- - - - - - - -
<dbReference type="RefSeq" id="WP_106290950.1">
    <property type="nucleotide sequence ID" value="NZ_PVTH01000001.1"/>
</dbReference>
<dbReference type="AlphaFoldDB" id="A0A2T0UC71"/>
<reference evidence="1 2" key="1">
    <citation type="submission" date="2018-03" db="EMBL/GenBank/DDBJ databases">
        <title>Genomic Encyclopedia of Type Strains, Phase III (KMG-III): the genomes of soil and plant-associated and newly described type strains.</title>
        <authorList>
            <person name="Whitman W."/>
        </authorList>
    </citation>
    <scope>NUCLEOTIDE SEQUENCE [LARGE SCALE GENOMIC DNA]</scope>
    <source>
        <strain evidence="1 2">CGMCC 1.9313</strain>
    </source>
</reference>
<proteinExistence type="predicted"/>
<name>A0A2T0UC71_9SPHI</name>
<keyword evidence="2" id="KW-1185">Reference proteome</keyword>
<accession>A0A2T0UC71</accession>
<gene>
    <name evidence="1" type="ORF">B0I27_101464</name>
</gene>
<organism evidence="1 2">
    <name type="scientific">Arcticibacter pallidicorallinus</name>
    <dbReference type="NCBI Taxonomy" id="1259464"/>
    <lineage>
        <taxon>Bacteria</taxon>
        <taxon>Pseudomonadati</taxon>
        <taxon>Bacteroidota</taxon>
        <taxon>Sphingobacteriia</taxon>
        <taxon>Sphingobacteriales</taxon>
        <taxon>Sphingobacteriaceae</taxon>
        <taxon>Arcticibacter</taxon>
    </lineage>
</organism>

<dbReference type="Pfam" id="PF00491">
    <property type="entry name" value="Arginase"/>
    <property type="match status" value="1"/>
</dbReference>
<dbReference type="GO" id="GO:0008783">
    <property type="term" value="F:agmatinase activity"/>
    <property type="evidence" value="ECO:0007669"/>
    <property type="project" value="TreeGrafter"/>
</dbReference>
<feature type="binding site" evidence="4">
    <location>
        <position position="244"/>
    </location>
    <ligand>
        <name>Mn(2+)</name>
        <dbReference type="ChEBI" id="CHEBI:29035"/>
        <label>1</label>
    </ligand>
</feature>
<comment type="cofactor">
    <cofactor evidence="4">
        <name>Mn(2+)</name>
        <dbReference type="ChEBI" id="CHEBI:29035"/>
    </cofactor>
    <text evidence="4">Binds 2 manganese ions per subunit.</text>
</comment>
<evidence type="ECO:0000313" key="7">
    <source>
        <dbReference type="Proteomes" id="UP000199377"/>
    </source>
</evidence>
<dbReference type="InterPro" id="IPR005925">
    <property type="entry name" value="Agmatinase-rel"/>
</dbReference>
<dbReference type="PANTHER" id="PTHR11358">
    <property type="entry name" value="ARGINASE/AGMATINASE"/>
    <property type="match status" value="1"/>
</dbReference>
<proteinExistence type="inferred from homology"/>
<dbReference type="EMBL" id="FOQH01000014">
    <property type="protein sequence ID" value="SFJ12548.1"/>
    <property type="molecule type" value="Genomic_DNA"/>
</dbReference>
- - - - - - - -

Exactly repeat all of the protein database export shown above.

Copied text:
<dbReference type="RefSeq" id="WP_106290950.1">
    <property type="nucleotide sequence ID" value="NZ_PVTH01000001.1"/>
</dbReference>
<dbReference type="AlphaFoldDB" id="A0A2T0UC71"/>
<reference evidence="1 2" key="1">
    <citation type="submission" date="2018-03" db="EMBL/GenBank/DDBJ databases">
        <title>Genomic Encyclopedia of Type Strains, Phase III (KMG-III): the genomes of soil and plant-associated and newly described type strains.</title>
        <authorList>
            <person name="Whitman W."/>
        </authorList>
    </citation>
    <scope>NUCLEOTIDE SEQUENCE [LARGE SCALE GENOMIC DNA]</scope>
    <source>
        <strain evidence="1 2">CGMCC 1.9313</strain>
    </source>
</reference>
<proteinExistence type="predicted"/>
<name>A0A2T0UC71_9SPHI</name>
<keyword evidence="2" id="KW-1185">Reference proteome</keyword>
<accession>A0A2T0UC71</accession>
<gene>
    <name evidence="1" type="ORF">B0I27_101464</name>
</gene>
<organism evidence="1 2">
    <name type="scientific">Arcticibacter pallidicorallinus</name>
    <dbReference type="NCBI Taxonomy" id="1259464"/>
    <lineage>
        <taxon>Bacteria</taxon>
        <taxon>Pseudomonadati</taxon>
        <taxon>Bacteroidota</taxon>
        <taxon>Sphingobacteriia</taxon>
        <taxon>Sphingobacteriales</taxon>
        <taxon>Sphingobacteriaceae</taxon>
        <taxon>Arcticibacter</taxon>
    </lineage>
</organism>

<dbReference type="Pfam" id="PF00491">
    <property type="entry name" value="Arginase"/>
    <property type="match status" value="1"/>
</dbReference>
<dbReference type="GO" id="GO:0008783">
    <property type="term" value="F:agmatinase activity"/>
    <property type="evidence" value="ECO:0007669"/>
    <property type="project" value="TreeGrafter"/>
</dbReference>
<feature type="binding site" evidence="4">
    <location>
        <position position="244"/>
    </location>
    <ligand>
        <name>Mn(2+)</name>
        <dbReference type="ChEBI" id="CHEBI:29035"/>
        <label>1</label>
    </ligand>
</feature>
<comment type="cofactor">
    <cofactor evidence="4">
        <name>Mn(2+)</name>
        <dbReference type="ChEBI" id="CHEBI:29035"/>
    </cofactor>
    <text evidence="4">Binds 2 manganese ions per subunit.</text>
</comment>
<evidence type="ECO:0000313" key="7">
    <source>
        <dbReference type="Proteomes" id="UP000199377"/>
    </source>
</evidence>
<dbReference type="InterPro" id="IPR005925">
    <property type="entry name" value="Agmatinase-rel"/>
</dbReference>
<dbReference type="PANTHER" id="PTHR11358">
    <property type="entry name" value="ARGINASE/AGMATINASE"/>
    <property type="match status" value="1"/>
</dbReference>
<proteinExistence type="inferred from homology"/>
<dbReference type="EMBL" id="FOQH01000014">
    <property type="protein sequence ID" value="SFJ12548.1"/>
    <property type="molecule type" value="Genomic_DNA"/>
</dbReference>